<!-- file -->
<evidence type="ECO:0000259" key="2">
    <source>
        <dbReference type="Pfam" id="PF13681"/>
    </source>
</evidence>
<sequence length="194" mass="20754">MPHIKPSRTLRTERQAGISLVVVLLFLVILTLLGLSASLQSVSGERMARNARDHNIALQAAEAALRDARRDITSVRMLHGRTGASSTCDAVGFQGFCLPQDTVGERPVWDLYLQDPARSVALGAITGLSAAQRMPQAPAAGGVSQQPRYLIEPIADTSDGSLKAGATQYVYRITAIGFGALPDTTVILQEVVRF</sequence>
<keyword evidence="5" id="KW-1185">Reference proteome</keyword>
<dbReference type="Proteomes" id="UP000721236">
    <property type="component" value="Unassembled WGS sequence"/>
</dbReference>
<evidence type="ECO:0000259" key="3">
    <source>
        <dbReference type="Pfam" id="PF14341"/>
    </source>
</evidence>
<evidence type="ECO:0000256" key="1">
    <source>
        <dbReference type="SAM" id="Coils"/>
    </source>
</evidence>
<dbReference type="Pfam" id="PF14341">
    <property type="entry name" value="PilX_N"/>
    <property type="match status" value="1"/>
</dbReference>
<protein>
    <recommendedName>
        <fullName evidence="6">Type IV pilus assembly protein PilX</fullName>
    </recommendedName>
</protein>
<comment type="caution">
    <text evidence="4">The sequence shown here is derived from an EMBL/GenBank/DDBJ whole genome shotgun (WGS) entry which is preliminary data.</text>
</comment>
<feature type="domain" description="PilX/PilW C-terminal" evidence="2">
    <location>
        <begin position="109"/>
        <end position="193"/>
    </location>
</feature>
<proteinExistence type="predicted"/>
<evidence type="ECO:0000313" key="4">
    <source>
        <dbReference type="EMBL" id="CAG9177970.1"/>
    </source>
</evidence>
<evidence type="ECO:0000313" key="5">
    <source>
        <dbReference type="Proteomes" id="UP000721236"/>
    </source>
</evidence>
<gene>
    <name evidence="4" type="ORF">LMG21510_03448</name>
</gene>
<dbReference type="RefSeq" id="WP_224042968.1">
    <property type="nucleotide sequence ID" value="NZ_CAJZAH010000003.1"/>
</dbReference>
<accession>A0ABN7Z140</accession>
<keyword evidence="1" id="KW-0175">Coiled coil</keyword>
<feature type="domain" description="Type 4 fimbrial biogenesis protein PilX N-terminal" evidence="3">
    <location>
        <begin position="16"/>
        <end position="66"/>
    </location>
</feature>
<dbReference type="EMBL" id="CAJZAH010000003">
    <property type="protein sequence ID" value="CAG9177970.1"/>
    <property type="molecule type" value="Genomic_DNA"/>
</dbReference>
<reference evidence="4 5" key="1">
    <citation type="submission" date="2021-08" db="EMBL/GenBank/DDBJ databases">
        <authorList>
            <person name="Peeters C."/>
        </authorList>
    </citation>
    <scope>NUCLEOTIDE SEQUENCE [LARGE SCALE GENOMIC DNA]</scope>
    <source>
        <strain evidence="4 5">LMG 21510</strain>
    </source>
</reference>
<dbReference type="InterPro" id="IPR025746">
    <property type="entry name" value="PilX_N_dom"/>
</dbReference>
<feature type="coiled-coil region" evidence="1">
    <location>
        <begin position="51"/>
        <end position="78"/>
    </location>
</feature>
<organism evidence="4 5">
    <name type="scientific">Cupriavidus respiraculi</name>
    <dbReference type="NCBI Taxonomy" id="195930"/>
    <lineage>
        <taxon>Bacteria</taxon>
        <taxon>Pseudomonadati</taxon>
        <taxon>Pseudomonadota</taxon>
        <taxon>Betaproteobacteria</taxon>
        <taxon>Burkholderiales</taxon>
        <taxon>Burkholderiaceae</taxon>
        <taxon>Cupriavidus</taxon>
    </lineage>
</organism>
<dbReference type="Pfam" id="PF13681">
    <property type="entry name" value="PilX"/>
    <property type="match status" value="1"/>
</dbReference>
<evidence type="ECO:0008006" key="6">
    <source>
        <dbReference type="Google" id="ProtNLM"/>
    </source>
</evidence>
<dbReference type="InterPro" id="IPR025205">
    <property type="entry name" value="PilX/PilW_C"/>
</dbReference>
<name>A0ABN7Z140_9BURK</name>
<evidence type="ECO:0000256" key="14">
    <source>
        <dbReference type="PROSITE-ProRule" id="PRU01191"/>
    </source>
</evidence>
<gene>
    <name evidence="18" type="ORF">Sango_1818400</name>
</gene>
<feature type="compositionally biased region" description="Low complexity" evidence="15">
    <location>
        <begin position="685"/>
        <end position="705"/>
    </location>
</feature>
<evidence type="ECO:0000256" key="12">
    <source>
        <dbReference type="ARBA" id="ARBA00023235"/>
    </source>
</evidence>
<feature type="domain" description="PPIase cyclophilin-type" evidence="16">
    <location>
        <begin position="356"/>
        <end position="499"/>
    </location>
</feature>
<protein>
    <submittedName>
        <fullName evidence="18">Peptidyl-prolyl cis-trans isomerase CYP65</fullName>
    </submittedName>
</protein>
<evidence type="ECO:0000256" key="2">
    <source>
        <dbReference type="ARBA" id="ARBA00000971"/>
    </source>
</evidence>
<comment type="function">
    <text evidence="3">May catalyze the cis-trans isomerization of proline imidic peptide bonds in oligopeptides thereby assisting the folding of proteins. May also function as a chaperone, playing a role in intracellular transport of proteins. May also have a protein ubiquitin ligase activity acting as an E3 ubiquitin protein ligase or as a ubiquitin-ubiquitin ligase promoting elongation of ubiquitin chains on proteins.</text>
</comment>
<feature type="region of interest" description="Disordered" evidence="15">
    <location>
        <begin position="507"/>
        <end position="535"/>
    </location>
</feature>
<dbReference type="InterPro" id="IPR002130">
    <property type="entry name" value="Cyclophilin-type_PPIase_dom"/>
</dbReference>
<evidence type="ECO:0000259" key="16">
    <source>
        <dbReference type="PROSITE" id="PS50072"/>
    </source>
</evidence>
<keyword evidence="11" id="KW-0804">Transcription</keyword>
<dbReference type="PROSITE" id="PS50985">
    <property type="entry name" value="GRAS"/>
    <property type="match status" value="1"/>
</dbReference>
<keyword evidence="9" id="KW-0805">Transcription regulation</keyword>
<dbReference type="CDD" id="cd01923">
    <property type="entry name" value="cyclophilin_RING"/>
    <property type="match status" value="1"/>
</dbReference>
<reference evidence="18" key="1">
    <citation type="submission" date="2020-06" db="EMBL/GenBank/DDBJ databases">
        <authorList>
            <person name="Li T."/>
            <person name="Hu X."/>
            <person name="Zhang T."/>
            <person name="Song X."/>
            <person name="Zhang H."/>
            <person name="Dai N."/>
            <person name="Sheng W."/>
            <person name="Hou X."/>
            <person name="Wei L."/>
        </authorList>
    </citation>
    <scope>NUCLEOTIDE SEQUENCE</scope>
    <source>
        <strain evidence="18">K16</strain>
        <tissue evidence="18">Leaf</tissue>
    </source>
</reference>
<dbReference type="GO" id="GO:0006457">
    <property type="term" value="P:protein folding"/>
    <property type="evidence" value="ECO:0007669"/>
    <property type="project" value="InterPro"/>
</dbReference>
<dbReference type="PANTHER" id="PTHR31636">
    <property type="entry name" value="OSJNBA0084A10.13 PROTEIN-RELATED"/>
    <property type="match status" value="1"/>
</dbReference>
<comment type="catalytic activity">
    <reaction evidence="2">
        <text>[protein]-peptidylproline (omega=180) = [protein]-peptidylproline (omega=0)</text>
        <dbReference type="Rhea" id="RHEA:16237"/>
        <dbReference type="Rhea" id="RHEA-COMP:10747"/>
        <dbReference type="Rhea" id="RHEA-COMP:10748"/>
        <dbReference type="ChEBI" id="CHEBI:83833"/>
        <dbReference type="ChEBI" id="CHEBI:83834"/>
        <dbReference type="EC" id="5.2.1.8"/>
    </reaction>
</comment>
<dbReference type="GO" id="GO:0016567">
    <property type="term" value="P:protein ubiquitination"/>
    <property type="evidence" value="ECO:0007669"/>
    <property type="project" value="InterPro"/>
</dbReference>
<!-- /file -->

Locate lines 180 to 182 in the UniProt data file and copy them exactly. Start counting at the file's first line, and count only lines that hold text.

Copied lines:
            <person name="Hu X."/>
            <person name="Zhang T."/>
            <person name="Song X."/>